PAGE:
A collection of previous posts exploring some variations on the topic:
Ladders with lace, (leaf) “making things work” 1 3/15
Ladders with lace, (leaf) “making things work” 2 3/15
Ladder lace 8/13
Ladders and Lace 8/13
MK ladders, and a bit of crochet 12/16
Tuck “lace” trims (and fabrics 1) 6/17
Tuck “lace” trims (and fabrics 2) 6/17
Tuck “lace” trims or fabrics 312/17
Automating tuck stitches combined with “lace” 2 6/17
Combining tuck stitches with “lace” 1 3/15
Many fabrics other than the traditional ones familiar to hand knitters and machine knitters that create eyelet patterns by transferring stitches often include the term lace in their name, one such is ladder lace.
No matter what machine is in use, charts may be developed and followed that include row-by-row directions for needles out of work and any movement of stitches to alter the look of the floats created in the resulting spaces.
If a lover of hand techniques for endless fabrics developed using them, Knitology offers endless inspiration.
Aids in maintaining the desired repeat in NOOW (needles out of work): when organizing the proper needle configuration to aid with proper setup, punchcard knitters can punch a single row to match the needle selection if the repeat works within the 24 stitch constraint, and use locked preselection to make transfers in base knitting to the required configuration.
Electronic knitters may use the same concept, I prefer if doing so to plan for the width of the stitches in use on the needle bed, adding selections for knit borders on either side.
Yet another option for hand technique tracking in addition to marking the needle tape or even the needle bed is to print custom needle tapes created in a spreadsheet. They can be marked as needed to guide hand technique selections, marked with colors in addition if needed, and are easily swapped out if corrected or additional ones are needed for the same technique. A variety of printable tapes for multiple gauge knitting machines is offered by Claudia Scarpa in her blog post.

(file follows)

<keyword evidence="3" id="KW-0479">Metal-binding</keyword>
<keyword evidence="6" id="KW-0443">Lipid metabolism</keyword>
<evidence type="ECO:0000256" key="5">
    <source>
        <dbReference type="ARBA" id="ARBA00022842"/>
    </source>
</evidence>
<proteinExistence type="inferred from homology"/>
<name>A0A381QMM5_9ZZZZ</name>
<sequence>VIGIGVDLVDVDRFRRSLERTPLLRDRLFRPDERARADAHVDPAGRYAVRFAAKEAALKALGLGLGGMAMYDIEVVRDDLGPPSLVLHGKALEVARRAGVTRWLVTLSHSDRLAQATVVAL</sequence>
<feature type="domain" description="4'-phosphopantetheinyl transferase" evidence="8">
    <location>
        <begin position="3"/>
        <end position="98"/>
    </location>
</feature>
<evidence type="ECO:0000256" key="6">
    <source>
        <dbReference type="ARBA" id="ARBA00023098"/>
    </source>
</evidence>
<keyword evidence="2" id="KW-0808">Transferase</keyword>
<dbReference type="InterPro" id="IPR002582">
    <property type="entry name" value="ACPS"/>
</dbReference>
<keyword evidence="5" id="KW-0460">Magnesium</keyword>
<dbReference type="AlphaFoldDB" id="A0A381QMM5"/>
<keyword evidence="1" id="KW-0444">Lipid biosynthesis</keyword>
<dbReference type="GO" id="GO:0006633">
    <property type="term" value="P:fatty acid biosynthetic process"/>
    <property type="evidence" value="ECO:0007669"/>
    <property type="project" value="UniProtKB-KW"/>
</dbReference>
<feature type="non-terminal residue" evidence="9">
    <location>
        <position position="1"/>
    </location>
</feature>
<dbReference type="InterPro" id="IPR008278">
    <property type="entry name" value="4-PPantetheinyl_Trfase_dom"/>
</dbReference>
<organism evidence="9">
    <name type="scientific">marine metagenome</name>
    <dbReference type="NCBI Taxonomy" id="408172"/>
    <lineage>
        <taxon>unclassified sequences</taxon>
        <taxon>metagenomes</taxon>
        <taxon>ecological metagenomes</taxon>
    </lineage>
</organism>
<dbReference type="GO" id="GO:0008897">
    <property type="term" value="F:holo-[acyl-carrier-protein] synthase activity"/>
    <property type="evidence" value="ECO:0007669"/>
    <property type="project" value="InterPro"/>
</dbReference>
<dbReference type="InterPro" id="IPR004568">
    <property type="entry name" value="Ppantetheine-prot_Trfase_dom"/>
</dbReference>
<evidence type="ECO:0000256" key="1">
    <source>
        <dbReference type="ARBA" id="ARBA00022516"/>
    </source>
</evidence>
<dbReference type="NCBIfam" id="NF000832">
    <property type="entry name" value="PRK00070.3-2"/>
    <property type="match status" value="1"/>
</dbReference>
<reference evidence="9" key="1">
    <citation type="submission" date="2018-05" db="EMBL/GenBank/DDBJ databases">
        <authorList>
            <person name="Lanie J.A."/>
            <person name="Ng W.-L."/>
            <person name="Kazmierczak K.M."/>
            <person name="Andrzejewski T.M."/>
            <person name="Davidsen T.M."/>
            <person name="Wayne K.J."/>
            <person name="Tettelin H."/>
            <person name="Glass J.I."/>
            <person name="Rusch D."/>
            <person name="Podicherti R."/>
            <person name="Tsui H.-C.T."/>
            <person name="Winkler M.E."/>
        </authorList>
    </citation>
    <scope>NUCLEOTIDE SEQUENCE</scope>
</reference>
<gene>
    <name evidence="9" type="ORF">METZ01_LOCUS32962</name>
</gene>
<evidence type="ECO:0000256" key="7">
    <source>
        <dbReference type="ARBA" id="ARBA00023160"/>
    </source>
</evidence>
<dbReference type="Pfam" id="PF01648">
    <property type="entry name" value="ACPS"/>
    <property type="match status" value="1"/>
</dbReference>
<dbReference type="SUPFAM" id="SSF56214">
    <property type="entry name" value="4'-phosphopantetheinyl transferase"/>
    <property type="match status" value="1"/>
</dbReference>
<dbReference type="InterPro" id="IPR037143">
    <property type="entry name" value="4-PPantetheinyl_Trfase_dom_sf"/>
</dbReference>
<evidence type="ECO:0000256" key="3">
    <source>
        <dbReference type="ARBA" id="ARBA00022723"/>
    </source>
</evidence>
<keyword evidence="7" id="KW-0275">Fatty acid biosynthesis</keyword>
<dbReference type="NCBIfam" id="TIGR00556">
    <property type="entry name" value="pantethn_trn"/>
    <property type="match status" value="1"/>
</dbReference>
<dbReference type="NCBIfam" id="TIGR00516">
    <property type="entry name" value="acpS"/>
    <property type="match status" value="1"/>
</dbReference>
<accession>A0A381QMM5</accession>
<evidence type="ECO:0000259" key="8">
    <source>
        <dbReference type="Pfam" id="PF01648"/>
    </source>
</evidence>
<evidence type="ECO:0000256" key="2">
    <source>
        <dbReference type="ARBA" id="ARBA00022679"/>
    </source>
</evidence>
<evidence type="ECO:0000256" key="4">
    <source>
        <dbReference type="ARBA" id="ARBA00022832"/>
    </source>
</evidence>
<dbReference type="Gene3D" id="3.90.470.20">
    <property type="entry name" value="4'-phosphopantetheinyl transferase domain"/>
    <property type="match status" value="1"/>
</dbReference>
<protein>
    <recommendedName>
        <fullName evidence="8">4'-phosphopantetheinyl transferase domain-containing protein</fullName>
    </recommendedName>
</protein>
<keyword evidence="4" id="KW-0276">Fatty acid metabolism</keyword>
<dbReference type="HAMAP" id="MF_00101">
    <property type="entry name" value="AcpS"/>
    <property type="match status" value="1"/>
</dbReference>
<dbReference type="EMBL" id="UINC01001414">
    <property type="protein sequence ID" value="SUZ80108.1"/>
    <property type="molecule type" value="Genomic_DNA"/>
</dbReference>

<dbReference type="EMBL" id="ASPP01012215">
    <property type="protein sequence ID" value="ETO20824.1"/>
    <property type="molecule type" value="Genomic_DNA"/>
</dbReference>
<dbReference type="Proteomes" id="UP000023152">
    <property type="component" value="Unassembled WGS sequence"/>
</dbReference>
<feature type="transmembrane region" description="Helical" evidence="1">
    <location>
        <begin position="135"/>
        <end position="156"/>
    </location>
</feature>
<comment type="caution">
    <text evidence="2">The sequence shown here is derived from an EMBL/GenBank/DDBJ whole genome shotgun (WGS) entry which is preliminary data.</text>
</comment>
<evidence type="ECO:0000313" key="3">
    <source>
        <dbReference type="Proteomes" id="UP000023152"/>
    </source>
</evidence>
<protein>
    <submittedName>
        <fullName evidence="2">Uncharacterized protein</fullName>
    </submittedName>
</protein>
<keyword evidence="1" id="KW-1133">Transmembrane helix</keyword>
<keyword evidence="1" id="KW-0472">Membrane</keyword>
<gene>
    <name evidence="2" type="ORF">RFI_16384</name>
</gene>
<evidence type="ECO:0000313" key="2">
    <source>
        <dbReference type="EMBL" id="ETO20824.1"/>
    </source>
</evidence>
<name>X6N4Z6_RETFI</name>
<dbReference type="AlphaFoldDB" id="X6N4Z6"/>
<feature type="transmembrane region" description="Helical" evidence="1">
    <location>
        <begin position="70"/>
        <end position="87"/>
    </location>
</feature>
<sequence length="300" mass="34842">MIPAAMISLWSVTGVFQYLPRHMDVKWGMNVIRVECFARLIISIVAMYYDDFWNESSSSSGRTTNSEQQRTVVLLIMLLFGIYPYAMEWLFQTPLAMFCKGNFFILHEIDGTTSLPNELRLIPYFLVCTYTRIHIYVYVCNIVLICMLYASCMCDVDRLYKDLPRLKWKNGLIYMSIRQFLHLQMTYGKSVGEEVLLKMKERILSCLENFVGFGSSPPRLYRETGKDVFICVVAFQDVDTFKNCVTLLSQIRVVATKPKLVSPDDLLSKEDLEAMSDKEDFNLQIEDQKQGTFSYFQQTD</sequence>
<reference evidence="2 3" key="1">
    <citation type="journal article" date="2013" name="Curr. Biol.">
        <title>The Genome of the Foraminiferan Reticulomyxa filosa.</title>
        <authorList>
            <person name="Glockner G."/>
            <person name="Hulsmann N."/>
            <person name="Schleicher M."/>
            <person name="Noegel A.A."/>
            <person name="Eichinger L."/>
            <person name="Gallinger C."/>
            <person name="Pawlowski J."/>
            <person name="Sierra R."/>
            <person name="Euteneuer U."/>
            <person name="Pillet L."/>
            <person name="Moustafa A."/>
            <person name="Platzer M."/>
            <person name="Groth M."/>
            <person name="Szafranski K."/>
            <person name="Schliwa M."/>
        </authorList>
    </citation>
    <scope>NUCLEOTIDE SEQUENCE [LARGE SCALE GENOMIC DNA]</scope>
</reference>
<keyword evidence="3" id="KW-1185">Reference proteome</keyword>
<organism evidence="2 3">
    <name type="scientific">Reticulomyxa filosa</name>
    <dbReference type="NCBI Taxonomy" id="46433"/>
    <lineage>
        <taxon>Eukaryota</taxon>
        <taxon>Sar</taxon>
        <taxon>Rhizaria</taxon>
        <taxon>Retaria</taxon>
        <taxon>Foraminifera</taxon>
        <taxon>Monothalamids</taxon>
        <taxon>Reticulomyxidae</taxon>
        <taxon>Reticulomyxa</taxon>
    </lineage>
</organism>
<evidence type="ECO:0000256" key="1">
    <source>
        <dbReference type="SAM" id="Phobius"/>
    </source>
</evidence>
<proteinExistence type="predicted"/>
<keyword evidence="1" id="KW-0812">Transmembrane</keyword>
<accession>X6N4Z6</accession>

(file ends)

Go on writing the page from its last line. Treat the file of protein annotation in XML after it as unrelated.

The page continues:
A series of printable sheets for actions on regular row counts may be found at the bottom of this post.
Considerations in laddered fabrics: the edge stitch on either side of the float may widen and grow in size over time. The 8/13 swatch uses lace transfers that produce doubled-up stitches and a programmed pattern to aid with transfer sequences is provided.
Adding hand techniques helps to add stability to wide or varying ladder space versions created on the knit bed.
The length of the item produced combined with the added weight in the finished piece as it is hung or worn may quicken any length and narrowing of the piece, requiring blocking again or at the very least pressing and steaming.
The fiber used makes a difference in the retention of the blocked shapes, in this case, man-made fibers may serve better than wool with its spring back. With some experience, a personal vocabulary and series of symbols for specific actions can be developed, keeping the following factors in mind: arrows can make the direction of transfer clearer rather than lines.
Bringing a needle forward prior to knitting a row. If left forward it will pick up a loop on the next pass, and followed by a second knit row, an eyelet is formed. If the loop is dropped and after the knit row it is dropped and the needle is returned to the out-of-work position, the resulting ladder grows in width.
Latching ladders while on the machine creates knit stitches on the purl ground.
If cable crossings are involved, clarity of crossings representation is a factor.
At times stitches may be removed and returned to the needle bed.
Picking up the heels of specific stitches on designated rows below and placing them to the right or left of the ladder space as a way of adding shaping.
My proof of concept swatch is knit in 2/8 wool.
When saving charts, be aware that some detail is lost as seen in the chart below when comparing the visual grid to the row numbers on the right.
If experimenting with the number of rows knit before adding hand techniques, keep good notes in order to be able to reproduce segments in an all-over pattern.
Beginning with simple transfers in stocking stitch ground: here the needle configuration shifts but remains constant throughout. Adding 2X2 cable crossings: this repeat is 12 stitches wide. A chain cast-on allows for dropping the 2 chains in the location of the starting ladders, with some weight applied to the starting rows one may proceed to the first cable crossing. On row 6, and then again at 10-row intervals from there, the designated pairs of stitches are crossed consistently in the same direction. The needles aside from the crossing are pushed back to the A position.
Knit 4 rows.
On row 10, and then again at 10-row intervals from there move the left stitch of the pair of center needles to its left, and the right stitch to its right, restoring the empty column at the center of the chart. Return the remaining empty needled to B or E position, knit 6 rows.